After a couple of toll roads and a quick pit stop our driver made in order to “pay taxes”, we finally arrived in the town of Agra. At first sight, I was enchanted. It is a testament to the reality of this country’s population, as even here, the streets were congested with tuk-tuks and motorbikes. However, what I didn’t see in Delhi as much, or even at all, were all of the cattle, lazily poking through the trash, or sunbathing under the hot sun, or even wading in the river. At one point, there was even a convoy of cattle being led down the street. The reflection of their shiny black hides would occasionally catch my attention, as we weaved through town, dodging animals, people and other automobiles.
And then, as if it couldn’t get any better, we passed a children’s carnival on the side of the street. With it’s mini Ferris Wheels and makeshift prize tent, the scene was nothing but happiness, which was a delightful juxtaposition, as this is a place where everyday life would be unbearable to most who live in first world countries.
We eventually stop to pick up our Taj Mahal tour guide, before continuing to the grounds. Unfortunately, I don’t remember his name, but he is a very pleasant man. Dressed in trousers, a button down shirt and also an undershirt, I cannot help but wonder how comfortable he is. He was, however, smart enough to carry a cloth so to wipe the occasional sweat away from his forehead. (Something that my friends and I were not mindful enough to do.)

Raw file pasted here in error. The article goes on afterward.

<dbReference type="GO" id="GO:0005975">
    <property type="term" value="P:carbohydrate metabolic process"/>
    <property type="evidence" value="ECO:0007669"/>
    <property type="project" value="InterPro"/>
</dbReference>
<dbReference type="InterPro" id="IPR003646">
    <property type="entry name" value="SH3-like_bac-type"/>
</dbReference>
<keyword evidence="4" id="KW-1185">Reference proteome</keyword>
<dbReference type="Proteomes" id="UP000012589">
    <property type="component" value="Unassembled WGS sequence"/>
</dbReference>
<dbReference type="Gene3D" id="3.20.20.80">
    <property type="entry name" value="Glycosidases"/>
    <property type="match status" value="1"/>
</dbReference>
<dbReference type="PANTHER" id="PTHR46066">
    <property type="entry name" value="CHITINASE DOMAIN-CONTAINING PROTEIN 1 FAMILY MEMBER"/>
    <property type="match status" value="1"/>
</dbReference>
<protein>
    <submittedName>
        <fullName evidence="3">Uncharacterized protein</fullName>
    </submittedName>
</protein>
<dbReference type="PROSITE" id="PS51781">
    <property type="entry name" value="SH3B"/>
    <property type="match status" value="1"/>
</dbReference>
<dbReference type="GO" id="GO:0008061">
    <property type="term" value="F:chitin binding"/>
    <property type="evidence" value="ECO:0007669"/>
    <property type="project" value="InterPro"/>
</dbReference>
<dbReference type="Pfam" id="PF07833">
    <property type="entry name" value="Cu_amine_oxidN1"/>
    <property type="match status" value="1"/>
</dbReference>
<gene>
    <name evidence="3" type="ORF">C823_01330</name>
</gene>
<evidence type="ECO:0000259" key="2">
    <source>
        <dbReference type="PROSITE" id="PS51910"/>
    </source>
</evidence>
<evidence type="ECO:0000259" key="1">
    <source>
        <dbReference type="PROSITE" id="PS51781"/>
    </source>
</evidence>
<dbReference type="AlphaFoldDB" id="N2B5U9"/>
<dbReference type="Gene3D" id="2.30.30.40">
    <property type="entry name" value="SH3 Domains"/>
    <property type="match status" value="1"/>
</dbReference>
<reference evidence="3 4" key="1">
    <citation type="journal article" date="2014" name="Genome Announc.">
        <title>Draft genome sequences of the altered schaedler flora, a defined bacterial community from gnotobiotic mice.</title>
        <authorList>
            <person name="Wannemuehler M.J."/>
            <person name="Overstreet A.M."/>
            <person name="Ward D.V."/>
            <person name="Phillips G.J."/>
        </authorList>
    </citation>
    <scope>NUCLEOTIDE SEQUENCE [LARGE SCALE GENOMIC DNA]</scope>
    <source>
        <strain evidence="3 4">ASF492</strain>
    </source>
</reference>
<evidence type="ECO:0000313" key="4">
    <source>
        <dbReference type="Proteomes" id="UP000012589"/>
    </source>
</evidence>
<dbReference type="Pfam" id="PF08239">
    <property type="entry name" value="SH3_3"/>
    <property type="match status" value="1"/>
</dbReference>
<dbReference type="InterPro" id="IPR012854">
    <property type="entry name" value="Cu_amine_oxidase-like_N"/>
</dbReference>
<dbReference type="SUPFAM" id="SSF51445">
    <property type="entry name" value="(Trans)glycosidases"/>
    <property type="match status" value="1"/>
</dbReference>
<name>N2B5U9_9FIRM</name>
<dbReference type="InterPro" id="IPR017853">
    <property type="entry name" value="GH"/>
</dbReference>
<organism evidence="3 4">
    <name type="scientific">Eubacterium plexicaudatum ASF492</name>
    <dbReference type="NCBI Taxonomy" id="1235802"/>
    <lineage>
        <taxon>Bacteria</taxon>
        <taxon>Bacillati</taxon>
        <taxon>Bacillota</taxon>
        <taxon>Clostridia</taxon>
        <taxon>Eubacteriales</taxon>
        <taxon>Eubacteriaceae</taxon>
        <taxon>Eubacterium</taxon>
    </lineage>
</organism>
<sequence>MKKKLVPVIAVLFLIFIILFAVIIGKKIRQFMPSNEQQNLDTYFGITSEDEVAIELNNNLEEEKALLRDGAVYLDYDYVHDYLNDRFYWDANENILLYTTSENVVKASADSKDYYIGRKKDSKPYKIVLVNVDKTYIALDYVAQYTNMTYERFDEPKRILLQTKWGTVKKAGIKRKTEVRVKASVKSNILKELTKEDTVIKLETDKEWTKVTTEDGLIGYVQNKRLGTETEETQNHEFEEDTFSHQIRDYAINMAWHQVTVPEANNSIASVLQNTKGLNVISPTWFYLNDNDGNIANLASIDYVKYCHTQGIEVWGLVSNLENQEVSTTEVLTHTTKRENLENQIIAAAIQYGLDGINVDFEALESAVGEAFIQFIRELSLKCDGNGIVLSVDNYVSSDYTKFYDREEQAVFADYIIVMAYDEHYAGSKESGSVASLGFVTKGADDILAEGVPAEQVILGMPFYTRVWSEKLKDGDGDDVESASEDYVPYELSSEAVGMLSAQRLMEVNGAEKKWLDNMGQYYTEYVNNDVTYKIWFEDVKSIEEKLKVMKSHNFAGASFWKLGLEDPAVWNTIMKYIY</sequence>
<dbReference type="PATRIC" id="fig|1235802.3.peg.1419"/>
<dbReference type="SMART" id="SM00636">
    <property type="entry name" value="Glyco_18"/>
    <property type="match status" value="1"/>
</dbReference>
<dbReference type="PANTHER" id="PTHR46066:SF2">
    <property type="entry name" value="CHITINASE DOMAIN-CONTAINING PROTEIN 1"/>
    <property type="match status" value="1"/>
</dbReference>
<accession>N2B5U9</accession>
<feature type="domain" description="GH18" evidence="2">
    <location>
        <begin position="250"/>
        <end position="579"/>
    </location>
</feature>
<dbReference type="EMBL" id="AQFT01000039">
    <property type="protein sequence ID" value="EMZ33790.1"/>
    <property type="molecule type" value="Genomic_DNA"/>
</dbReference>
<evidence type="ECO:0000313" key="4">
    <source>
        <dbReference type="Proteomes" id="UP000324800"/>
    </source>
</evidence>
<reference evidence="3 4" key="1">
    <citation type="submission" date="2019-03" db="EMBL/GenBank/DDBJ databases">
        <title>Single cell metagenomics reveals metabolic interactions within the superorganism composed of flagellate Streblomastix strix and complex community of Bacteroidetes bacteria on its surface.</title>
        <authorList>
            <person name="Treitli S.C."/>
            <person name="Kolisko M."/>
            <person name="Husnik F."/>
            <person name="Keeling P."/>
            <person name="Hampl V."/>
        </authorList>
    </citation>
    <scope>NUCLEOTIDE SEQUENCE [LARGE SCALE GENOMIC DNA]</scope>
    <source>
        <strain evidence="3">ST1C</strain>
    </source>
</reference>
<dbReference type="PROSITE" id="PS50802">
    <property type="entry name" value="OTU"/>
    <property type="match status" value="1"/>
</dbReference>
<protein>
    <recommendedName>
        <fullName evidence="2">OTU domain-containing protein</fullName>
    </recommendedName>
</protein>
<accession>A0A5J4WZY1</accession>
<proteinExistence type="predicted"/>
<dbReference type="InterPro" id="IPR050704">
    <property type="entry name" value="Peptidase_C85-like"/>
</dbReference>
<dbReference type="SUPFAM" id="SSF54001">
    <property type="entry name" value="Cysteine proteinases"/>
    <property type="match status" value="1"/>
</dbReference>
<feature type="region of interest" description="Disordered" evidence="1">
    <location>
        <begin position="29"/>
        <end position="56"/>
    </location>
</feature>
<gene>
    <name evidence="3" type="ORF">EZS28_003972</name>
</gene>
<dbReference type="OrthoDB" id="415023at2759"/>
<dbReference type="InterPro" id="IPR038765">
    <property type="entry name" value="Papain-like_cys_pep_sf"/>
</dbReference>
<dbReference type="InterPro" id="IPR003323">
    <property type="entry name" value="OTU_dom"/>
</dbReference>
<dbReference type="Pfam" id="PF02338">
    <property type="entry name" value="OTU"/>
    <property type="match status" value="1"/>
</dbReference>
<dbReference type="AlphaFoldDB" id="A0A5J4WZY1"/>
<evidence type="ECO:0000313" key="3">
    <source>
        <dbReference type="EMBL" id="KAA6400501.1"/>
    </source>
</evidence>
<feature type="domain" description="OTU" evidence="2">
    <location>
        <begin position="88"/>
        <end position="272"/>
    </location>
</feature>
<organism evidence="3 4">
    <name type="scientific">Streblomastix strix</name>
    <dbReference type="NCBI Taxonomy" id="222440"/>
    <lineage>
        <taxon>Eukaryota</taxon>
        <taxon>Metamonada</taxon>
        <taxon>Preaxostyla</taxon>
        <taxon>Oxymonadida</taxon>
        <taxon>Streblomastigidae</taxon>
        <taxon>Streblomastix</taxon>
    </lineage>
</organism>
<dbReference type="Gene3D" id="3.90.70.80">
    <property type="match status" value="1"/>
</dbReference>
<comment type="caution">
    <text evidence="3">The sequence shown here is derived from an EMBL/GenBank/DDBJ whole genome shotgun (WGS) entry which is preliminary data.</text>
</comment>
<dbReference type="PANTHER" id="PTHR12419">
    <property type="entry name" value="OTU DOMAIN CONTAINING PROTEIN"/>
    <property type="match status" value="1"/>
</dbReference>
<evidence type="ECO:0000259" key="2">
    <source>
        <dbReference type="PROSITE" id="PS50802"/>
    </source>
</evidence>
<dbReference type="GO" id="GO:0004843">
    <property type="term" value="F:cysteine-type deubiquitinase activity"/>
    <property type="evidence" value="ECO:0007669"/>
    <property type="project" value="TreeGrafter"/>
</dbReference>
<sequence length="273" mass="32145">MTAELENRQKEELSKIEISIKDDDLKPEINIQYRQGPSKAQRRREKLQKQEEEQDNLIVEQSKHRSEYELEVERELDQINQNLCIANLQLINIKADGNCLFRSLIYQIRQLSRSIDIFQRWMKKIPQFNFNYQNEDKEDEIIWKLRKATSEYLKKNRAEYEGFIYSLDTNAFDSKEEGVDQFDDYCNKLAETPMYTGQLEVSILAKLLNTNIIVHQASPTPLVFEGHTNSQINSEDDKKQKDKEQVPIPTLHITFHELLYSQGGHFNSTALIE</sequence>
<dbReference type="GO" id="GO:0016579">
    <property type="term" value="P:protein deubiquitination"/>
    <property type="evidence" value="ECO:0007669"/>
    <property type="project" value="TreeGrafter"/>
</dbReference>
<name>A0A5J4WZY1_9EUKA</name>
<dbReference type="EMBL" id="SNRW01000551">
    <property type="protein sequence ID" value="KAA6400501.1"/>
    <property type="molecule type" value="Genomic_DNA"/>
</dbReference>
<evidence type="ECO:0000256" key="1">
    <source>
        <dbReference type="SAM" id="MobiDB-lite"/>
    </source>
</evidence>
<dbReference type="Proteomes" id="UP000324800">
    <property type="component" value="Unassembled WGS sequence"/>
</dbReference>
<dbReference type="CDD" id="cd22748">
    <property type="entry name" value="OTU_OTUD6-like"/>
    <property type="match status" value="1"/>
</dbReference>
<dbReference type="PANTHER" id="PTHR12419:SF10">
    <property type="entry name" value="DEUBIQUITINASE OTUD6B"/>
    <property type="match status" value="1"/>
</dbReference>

As we pull up to the entrance, the driver informs us that he will be leaving us with the tour guide, since cars are not allowed on the grounds. Our guide was also very clear about not talking to anyone trying to sell us anything. From there, we are taken to a golf cart shuttle. And not surprisingly, he seemed to have an established relationship with the driver and seemed to be expecting us. We are quickly escorted away to the check-in area, where we would pay the entrance fee before going through the usual security measures. At this point, the sun was blazing hot, and all I wanted was to get through the line. Luckily, it was swift, and we were soon at the entrance to the gardens.